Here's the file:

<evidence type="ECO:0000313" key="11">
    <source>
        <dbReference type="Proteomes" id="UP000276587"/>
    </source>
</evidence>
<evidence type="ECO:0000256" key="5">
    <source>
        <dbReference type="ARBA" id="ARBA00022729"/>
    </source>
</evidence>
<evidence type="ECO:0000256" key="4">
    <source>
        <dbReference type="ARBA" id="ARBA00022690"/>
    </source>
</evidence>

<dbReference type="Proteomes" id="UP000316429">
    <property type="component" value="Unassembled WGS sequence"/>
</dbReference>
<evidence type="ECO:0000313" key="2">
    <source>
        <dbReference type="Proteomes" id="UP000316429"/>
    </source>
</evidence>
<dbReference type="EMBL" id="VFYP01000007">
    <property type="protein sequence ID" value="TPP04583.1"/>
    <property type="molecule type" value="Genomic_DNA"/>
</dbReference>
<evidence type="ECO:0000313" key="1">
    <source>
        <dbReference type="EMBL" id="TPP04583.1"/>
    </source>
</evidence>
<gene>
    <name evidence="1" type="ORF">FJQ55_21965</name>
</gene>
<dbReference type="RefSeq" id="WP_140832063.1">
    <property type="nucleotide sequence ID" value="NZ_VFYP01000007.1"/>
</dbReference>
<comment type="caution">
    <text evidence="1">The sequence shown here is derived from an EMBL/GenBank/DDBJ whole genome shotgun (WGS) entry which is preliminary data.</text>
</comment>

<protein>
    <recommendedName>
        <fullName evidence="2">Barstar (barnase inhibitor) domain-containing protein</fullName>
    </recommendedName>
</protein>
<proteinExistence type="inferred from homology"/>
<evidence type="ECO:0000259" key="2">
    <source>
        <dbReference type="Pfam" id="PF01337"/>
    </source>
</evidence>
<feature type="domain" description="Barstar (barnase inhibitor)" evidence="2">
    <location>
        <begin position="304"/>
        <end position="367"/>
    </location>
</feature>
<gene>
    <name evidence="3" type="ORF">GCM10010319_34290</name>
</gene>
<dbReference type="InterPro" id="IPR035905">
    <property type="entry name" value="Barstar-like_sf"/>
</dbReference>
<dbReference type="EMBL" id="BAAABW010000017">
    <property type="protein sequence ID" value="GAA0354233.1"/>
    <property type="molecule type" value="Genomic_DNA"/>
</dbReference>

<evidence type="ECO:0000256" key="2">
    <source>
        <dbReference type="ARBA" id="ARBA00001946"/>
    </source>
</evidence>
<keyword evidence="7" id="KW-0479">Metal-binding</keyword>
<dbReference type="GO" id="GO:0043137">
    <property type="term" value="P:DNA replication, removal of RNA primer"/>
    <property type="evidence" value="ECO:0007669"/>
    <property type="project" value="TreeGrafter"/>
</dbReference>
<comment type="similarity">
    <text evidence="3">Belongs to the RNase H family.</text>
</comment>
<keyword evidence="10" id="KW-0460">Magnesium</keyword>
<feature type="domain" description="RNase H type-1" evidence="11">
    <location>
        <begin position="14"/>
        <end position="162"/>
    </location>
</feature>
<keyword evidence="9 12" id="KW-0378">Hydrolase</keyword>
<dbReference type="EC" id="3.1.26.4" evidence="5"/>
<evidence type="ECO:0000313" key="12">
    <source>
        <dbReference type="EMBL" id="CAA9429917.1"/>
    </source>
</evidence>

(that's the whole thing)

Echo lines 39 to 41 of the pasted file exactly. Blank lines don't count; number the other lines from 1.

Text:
<comment type="caution">
    <text evidence="1">The sequence shown here is derived from an EMBL/GenBank/DDBJ whole genome shotgun (WGS) entry which is preliminary data.</text>
</comment>